Using instruments aboard NASA's twin STEREO spacecraft, four post-doctoral fellows at UC Berkeley's Space Sciences Laboratory were able to track the comet as it approached the sun and estimate an approximate time and place of impact.
STEREO (Solar TErrestrial RElations Observatory), launched in 2006, consists of identical spacecraft orbiting the sun, one ahead of Earth and one behind Earth, providing a stereo view of the sun.
The researchers then looked at data from the ground-based Mauna Loa Solar Observatory in Hawaii, and found images in the predicted spot of what appears to be a comet approaching the edge of the sun from behind the solar disk.
Sungrazing comets, comprised of dust, rock and ice, are seldom tracked close to the sun because their brightness is overwhelmed by the solar disk. This comet apparently survived the heat of the corona and disappeared in the chromosphere, evaporating in the 100,000-degree (Kelvin) heat.
Raftery and her colleagues, Juan Carlos Martinez-Oliveros, Samuel Krucker and Pascal Saint-Hilaire, concluded that the comet was probably one of the Kreutz family of comets, a swarm of Trojan or Greek comets ejected from their orbit in 2004 by Jupiter, and that it made its first and only loop around the sun. The swarm probably resulted from the disintegration of a larger comet.
Martinez-Oliveros' attention was first drawn to the comet after seeing it mentioned in a summary of March 12, 2010, observations by STEREO and by SOHO, the Solar and Heliospheric Observatory. The comet's long, bright tail of dust and ions tagged it as a sungrazing comet seen often by solar astronomers and observatories such as STEREO.
Assuming it was a going to loop around the sun, the researchers decided to see whether the STEREO data were good enough to let them calculate its trajectory.
In fact, the data were good enough to chart the comet's approach for two days before impact.
With an estimate of the impact zone within a circle about 1,000 kilometers in diameter, they searched online data from the Mauna Loa Solar Observatory to determine if they could see the comet next to the sun's edge in the ultraviolet region of the spectrum.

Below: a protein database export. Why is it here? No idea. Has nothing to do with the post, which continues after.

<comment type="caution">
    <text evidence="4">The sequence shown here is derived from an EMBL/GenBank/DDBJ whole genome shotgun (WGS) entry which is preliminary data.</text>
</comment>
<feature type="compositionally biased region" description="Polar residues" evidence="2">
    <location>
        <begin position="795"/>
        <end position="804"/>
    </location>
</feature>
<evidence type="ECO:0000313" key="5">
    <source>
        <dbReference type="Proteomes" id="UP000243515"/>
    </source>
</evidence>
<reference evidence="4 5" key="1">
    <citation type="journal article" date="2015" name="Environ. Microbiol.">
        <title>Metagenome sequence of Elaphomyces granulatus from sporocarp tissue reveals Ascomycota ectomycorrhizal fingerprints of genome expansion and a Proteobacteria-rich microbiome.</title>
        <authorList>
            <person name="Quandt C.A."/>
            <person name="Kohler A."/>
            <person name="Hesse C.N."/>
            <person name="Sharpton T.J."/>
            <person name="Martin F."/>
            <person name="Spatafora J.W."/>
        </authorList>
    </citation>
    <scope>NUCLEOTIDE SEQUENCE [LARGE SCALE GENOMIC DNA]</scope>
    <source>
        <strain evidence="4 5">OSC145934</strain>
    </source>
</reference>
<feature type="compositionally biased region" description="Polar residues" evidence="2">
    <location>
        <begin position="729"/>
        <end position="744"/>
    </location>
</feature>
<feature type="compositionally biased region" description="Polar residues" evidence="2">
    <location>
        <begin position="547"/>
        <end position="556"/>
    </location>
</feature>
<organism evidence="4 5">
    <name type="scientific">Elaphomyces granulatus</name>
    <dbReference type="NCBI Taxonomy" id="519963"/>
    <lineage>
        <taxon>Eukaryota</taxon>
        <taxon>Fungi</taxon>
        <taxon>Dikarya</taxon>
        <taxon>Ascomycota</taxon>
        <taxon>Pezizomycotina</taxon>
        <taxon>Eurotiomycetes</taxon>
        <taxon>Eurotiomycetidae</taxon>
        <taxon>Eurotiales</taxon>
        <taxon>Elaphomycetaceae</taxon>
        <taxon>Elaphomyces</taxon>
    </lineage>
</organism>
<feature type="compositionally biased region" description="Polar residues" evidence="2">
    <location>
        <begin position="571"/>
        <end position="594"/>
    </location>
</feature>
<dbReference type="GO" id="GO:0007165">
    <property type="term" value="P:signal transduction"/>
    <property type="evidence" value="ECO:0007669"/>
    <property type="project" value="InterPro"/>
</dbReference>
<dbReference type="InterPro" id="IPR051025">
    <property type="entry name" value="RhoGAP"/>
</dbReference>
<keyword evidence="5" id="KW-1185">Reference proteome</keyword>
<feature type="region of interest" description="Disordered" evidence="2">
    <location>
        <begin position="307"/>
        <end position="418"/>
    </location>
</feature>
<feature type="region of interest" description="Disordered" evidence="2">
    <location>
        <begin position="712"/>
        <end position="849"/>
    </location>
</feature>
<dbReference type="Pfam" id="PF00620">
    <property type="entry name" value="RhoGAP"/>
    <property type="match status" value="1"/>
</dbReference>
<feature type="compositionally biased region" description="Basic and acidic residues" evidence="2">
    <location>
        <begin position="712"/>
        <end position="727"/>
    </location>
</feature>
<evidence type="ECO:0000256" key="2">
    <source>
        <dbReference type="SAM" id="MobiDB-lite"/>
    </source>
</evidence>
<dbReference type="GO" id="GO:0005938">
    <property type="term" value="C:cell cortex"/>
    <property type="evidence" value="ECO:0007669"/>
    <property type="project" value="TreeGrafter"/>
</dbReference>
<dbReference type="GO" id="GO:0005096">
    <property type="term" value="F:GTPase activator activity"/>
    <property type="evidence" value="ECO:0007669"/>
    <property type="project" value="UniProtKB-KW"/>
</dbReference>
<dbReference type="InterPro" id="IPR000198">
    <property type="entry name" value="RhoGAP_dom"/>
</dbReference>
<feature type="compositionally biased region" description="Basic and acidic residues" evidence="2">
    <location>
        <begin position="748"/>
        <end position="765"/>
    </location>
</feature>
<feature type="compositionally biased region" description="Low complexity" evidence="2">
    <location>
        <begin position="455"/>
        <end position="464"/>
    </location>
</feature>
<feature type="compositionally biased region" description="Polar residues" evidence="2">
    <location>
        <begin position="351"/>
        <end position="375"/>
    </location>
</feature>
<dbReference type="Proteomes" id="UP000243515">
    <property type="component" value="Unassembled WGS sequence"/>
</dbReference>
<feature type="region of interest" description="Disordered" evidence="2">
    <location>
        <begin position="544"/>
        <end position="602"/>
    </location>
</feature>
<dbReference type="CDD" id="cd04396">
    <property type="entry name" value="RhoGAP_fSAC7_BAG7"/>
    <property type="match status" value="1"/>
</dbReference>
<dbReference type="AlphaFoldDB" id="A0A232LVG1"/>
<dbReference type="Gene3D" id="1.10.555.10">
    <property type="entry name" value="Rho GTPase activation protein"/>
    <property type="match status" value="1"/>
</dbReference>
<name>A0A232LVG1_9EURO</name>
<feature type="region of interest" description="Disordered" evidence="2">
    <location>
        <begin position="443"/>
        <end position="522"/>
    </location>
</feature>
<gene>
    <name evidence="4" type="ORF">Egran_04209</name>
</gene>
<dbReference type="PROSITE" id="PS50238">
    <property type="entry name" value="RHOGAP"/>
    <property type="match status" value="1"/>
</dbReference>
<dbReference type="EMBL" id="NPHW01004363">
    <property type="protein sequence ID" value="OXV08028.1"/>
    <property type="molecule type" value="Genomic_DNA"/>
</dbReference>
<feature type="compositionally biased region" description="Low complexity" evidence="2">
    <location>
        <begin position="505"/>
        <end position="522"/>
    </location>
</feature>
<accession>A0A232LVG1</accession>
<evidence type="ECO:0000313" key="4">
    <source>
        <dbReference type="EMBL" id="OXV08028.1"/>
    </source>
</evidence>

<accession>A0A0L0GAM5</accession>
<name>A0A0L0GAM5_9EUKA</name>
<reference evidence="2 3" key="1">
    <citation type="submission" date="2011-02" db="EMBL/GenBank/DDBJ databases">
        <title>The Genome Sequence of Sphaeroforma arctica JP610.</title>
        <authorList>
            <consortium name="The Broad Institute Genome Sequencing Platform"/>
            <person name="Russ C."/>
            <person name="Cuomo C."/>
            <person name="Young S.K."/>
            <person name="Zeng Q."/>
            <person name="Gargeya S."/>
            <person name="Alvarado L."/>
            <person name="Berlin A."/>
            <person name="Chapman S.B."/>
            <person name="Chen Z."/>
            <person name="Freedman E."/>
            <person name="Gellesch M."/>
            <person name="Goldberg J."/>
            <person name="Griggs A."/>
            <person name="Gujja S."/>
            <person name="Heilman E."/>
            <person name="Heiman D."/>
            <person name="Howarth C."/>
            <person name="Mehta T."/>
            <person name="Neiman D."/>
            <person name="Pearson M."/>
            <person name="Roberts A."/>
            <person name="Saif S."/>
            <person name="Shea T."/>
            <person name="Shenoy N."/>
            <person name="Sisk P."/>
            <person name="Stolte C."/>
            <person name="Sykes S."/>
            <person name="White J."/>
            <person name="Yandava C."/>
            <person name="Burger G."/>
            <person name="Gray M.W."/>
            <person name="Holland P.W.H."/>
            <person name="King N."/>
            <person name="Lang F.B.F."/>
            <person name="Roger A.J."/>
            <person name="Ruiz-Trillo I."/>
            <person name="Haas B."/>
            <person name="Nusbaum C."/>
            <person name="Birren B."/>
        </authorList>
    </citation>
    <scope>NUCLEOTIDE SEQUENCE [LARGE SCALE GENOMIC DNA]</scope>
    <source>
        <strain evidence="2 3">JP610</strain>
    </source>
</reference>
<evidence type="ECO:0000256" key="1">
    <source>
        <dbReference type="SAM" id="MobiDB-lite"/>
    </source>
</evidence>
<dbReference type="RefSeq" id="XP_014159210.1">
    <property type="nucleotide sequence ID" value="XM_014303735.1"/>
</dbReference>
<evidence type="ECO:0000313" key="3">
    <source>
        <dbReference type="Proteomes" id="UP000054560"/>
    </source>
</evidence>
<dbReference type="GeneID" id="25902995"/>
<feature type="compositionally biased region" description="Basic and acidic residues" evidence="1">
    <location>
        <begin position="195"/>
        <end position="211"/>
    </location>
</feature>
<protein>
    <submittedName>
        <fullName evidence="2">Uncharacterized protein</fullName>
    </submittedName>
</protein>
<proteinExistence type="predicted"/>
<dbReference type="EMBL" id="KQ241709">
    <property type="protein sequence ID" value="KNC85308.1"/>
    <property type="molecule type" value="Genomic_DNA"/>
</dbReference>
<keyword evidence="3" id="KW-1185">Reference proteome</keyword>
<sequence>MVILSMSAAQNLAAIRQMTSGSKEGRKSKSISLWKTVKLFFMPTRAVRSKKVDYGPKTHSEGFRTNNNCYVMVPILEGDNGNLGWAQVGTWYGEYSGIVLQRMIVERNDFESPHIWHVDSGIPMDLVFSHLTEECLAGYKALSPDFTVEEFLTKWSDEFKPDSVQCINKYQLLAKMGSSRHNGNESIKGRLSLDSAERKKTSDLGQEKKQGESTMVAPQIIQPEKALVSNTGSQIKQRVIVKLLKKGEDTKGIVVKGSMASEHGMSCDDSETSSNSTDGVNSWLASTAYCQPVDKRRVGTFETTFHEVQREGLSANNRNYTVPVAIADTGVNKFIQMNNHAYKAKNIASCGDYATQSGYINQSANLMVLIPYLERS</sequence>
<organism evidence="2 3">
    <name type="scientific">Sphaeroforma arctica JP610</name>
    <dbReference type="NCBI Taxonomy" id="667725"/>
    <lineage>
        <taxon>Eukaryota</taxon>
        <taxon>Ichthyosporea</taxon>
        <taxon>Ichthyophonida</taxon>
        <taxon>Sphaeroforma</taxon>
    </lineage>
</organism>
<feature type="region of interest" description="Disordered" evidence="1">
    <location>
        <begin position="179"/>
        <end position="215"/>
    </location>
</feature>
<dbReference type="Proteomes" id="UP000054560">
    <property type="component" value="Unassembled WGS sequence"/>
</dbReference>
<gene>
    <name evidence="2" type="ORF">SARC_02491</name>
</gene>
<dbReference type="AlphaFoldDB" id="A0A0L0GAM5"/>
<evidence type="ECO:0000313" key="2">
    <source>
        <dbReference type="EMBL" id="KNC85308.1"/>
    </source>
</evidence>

They found a short track, lasting about six minutes, just a few thousand kilometers above the sun's surface in the million-degree corona and 100,000-degree chromosphere.
Based on the comet's relatively short tail, about 3 million kilometers in length, the researchers believe that the comet contained heavier elements that do not evaporate readily. This would also explain how it penetrated so deeply into the chromosphere, surviving the strong solar wind as well as the extreme temperatures, before evaporating.
For their study, the team used the two coronagraphs on STEREO A and B and multiple instruments on SOHO, "demonstrat(ing) the importance of multi-view observations of non solar phenomena," they wrote in their poster.
All members of the team study explosive events on the sun, such as coronal mass ejections, and the hot ionized plasmas that they throw into space. The researchers' detour into cometary physics was purely accidental, they said.
"It was supposed to be an exercise, but it took over our lives," Raftery said.
Robert Sanders | EurekAlert!
Exoplanet stepping stones
21.11.2018 | W. M. Keck Observatory
First diode for magnetic fields
21.11.2018 | Universität Innsbruck
Innsbruck quantum physicists have constructed a diode for magnetic fields and then tested it in the laboratory. The device, developed by the research groups led by the theorist Oriol Romero-Isart and the experimental physicist Gerhard Kirchmair, could open up a number of new applications.
Electric diodes are essential electronic components that conduct electricity in one direction but prevent conduction in the opposite one. They are found at the...
Max Planck researchers revel the nano-structure of molecular trains and the reason for smooth transport in cellular antennas.
Moving around, sensing the extracellular environment, and signaling to other cells are important for a cell to function properly. Responsible for those tasks...
Researchers at the University of New Hampshire have captured a difficult-to-view singular event involving "magnetic reconnection"--the process by which sparse particles and energy around Earth collide producing a quick but mighty explosion--in the Earth's magnetotail, the magnetic environment that trails behind the planet.
Magnetic reconnection has remained a bit of a mystery to scientists. They know it exists and have documented the effects that the energy explosions can...
Biochips have been developed at TU Wien (Vienna), on which tissue can be produced and examined. This allows supplying the tissue with different substances in a very controlled way.
Cultivating human cells in the Petri dish is not a big challenge today. Producing artificial tissue, however, permeated by fine blood vessels, is a much more...
Faster and secure data communication: This is the goal of a new joint project involving physicists from the University of Würzburg. The German Federal Ministry of Education and Research funds the project with 14.8 million euro.
In our digital world data security and secure communication are becoming more and more important. Quantum communication is a promising approach to achieve...
19.11.2018 | Event News
09.11.2018 | Event News
06.11.2018 | Event News
21.11.2018 | Life Sciences
21.11.2018 | Medical Engineering
21.11.2018 | Physics and Astronomy